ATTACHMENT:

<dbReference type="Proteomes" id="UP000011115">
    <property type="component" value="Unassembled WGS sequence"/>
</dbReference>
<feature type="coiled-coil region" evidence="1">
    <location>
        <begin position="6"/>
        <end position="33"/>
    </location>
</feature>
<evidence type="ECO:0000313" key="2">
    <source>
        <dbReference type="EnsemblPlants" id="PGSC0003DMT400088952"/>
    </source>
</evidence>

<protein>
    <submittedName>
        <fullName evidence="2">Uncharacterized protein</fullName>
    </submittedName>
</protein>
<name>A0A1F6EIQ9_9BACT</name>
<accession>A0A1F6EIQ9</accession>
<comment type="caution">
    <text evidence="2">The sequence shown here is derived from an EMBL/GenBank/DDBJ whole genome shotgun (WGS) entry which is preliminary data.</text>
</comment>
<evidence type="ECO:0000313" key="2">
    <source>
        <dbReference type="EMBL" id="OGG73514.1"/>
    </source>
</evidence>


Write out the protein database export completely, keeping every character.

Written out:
<dbReference type="Proteomes" id="UP000011115">
    <property type="component" value="Unassembled WGS sequence"/>
</dbReference>
<feature type="coiled-coil region" evidence="1">
    <location>
        <begin position="6"/>
        <end position="33"/>
    </location>
</feature>
<evidence type="ECO:0000313" key="2">
    <source>
        <dbReference type="EnsemblPlants" id="PGSC0003DMT400088952"/>
    </source>
</evidence>

<protein>
    <submittedName>
        <fullName evidence="2">Uncharacterized protein</fullName>
    </submittedName>
</protein>
<name>A0A1F6EIQ9_9BACT</name>
<accession>A0A1F6EIQ9</accession>
<comment type="caution">
    <text evidence="2">The sequence shown here is derived from an EMBL/GenBank/DDBJ whole genome shotgun (WGS) entry which is preliminary data.</text>
</comment>
<evidence type="ECO:0000313" key="2">
    <source>
        <dbReference type="EMBL" id="OGG73514.1"/>
    </source>
</evidence>